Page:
Avoid Smoking With COPD
In chronic obstructive pulmonary disease (COPD), two lung diseases make breathing more difficult. Chronic bronchitis inflames and narrows airways (bronchi) and makes phlegm, while emphysema destroys parts of the lungs. If you smoke, quitting smoking can prevent more damage to your lungs. Even secondhand smoke can worsen COPD, so try avoiding it. For help with quitting smoking or avoiding secondhand smoke, talk to your doctor.
Bronchodilators for COPD
Your doctor may prescribe bronchodilators to help relax the muscles around your airways, making breathing easier. Short-acting bronchodilators provide brief relief fast, while long-acting bronchodilators can relieve constriction for a long time and are often used overnight. Bronchodilators are usually taken as an inhaled medication.
Corticosteroids for Inflammation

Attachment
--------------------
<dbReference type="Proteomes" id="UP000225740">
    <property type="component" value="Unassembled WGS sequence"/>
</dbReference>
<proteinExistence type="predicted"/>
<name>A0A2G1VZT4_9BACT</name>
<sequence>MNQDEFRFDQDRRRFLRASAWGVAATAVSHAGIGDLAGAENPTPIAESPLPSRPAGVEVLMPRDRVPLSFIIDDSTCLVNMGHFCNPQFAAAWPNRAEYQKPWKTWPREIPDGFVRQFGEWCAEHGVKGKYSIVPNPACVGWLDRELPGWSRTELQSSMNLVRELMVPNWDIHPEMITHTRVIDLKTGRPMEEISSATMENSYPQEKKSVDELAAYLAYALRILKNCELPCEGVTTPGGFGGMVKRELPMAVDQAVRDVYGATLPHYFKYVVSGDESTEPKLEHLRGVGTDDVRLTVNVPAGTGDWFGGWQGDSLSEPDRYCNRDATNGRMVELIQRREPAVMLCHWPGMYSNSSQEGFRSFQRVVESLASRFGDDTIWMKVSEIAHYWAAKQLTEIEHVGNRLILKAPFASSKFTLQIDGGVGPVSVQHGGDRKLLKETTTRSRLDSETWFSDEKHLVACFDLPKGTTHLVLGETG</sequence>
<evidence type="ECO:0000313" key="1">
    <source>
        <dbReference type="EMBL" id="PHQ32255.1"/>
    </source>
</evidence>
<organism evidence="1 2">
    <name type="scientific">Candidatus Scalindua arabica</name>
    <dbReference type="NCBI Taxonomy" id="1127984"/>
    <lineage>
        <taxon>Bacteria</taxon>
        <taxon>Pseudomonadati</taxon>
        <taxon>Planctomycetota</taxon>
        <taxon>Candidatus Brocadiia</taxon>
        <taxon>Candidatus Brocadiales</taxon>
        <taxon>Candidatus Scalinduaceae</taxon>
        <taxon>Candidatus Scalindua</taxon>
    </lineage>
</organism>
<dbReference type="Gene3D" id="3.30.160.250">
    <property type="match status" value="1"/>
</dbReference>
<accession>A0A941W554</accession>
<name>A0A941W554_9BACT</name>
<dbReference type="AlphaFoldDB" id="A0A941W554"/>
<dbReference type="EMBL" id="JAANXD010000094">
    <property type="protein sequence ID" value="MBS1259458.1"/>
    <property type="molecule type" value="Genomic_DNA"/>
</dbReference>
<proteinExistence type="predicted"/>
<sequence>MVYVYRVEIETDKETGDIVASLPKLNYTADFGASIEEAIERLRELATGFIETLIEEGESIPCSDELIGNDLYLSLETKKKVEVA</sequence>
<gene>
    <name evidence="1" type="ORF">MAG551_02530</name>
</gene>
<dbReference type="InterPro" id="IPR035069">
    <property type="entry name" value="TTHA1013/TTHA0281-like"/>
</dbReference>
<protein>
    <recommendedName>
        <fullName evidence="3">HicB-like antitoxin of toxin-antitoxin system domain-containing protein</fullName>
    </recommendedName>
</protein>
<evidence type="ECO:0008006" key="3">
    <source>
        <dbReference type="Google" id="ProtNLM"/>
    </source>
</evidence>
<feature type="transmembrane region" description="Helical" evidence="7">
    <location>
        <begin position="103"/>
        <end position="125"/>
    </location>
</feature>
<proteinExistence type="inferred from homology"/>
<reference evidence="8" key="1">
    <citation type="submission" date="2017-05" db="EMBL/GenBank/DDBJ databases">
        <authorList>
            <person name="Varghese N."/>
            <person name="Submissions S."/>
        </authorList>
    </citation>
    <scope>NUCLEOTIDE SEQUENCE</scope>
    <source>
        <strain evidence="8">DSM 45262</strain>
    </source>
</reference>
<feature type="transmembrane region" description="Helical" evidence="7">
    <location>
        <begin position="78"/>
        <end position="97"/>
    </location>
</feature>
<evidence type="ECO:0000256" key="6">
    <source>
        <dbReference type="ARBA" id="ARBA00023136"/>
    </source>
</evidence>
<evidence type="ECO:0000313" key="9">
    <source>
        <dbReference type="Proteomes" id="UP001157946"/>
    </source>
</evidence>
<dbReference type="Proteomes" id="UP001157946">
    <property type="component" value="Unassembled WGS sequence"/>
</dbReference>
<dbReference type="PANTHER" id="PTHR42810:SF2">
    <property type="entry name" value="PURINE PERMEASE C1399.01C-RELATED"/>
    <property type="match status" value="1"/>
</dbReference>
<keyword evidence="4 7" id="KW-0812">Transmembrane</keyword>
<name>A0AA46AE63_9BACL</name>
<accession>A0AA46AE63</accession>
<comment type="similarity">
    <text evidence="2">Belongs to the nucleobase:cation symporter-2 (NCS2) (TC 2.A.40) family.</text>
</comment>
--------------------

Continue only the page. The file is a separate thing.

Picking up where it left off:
Corticosteroids, also called steroids, help reduce mucus production and inflammation in your lungs, making breathing easier. Most people with COPD take corticosteroids by inhaler, but sometimes they are taken in pill form. You may need to boost your calcium intake if you take steroids long-term, so talk with your doctor about whether you’ll need calcium supplements or a change in your diet.
Vaccines: Flu and Pneumonia
If you have COPD, you’re at higher risk for complications from infections like the flu and pneumonia. You’ll want to do all you can to reduce your risk of illness. You should get vaccinated against seasonal flu every year and receive a pneumococcal (pneumonia) vaccine with a booster shot as needed.
COPD Infections and Antibiotics
Infections can aggravate your COPD. (Here, pneumonia-causing bacteria are seen in blue on the lung’s air sacs.) If you do get a bacterial infection, your doctor will recommend antibiotics. Always finish the entire course of antibiotics, even if you start to feel better earlier. If you stop taking an antibiotic too soon, the bacteria could become antibiotic-resistant, making it harder to treat your infection.